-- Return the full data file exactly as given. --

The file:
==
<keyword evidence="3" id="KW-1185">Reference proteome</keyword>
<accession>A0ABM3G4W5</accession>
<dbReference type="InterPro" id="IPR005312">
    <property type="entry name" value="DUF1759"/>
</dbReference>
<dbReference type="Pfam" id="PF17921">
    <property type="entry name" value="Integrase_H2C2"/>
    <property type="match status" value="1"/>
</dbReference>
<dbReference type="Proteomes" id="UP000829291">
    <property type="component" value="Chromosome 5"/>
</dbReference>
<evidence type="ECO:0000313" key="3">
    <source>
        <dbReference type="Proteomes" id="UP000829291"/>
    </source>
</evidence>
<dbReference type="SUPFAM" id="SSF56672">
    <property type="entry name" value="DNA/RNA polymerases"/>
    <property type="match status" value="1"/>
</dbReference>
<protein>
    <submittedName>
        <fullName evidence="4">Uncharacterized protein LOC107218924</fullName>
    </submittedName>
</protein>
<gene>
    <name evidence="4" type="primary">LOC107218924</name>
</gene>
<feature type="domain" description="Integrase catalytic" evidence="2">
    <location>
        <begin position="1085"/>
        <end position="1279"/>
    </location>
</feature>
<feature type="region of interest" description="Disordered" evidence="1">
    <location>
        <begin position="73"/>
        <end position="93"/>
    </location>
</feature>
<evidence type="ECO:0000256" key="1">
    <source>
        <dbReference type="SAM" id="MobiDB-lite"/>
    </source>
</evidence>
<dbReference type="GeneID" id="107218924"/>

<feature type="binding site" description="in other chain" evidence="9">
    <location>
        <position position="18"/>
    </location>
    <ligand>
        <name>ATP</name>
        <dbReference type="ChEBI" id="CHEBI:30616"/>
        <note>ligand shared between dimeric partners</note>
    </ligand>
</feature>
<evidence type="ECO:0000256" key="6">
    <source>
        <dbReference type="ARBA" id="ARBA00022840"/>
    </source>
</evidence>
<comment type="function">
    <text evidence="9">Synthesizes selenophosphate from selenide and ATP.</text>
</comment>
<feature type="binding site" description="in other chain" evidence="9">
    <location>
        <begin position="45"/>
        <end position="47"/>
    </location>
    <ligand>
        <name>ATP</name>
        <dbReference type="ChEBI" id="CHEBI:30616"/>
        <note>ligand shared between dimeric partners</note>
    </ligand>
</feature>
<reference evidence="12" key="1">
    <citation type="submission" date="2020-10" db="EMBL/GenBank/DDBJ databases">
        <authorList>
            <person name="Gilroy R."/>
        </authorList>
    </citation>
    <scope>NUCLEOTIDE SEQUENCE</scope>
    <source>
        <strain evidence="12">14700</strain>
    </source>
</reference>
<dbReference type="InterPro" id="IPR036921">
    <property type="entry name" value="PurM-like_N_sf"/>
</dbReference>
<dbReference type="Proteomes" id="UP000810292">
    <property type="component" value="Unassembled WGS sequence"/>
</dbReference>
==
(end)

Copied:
<keyword evidence="3" id="KW-1185">Reference proteome</keyword>
<accession>A0ABM3G4W5</accession>
<dbReference type="InterPro" id="IPR005312">
    <property type="entry name" value="DUF1759"/>
</dbReference>
<dbReference type="Pfam" id="PF17921">
    <property type="entry name" value="Integrase_H2C2"/>
    <property type="match status" value="1"/>
</dbReference>
<dbReference type="Proteomes" id="UP000829291">
    <property type="component" value="Chromosome 5"/>
</dbReference>
<evidence type="ECO:0000313" key="3">
    <source>
        <dbReference type="Proteomes" id="UP000829291"/>
    </source>
</evidence>
<dbReference type="SUPFAM" id="SSF56672">
    <property type="entry name" value="DNA/RNA polymerases"/>
    <property type="match status" value="1"/>
</dbReference>
<protein>
    <submittedName>
        <fullName evidence="4">Uncharacterized protein LOC107218924</fullName>
    </submittedName>
</protein>
<gene>
    <name evidence="4" type="primary">LOC107218924</name>
</gene>
<feature type="domain" description="Integrase catalytic" evidence="2">
    <location>
        <begin position="1085"/>
        <end position="1279"/>
    </location>
</feature>
<feature type="region of interest" description="Disordered" evidence="1">
    <location>
        <begin position="73"/>
        <end position="93"/>
    </location>
</feature>
<evidence type="ECO:0000256" key="1">
    <source>
        <dbReference type="SAM" id="MobiDB-lite"/>
    </source>
</evidence>
<dbReference type="GeneID" id="107218924"/>

<feature type="binding site" description="in other chain" evidence="9">
    <location>
        <position position="18"/>
    </location>
    <ligand>
        <name>ATP</name>
        <dbReference type="ChEBI" id="CHEBI:30616"/>
        <note>ligand shared between dimeric partners</note>
    </ligand>
</feature>
<evidence type="ECO:0000256" key="6">
    <source>
        <dbReference type="ARBA" id="ARBA00022840"/>
    </source>
</evidence>
<comment type="function">
    <text evidence="9">Synthesizes selenophosphate from selenide and ATP.</text>
</comment>
<feature type="binding site" description="in other chain" evidence="9">
    <location>
        <begin position="45"/>
        <end position="47"/>
    </location>
    <ligand>
        <name>ATP</name>
        <dbReference type="ChEBI" id="CHEBI:30616"/>
        <note>ligand shared between dimeric partners</note>
    </ligand>
</feature>
<reference evidence="12" key="1">
    <citation type="submission" date="2020-10" db="EMBL/GenBank/DDBJ databases">
        <authorList>
            <person name="Gilroy R."/>
        </authorList>
    </citation>
    <scope>NUCLEOTIDE SEQUENCE</scope>
    <source>
        <strain evidence="12">14700</strain>
    </source>
</reference>
<dbReference type="InterPro" id="IPR036921">
    <property type="entry name" value="PurM-like_N_sf"/>
</dbReference>
<dbReference type="Proteomes" id="UP000810292">
    <property type="component" value="Unassembled WGS sequence"/>
</dbReference>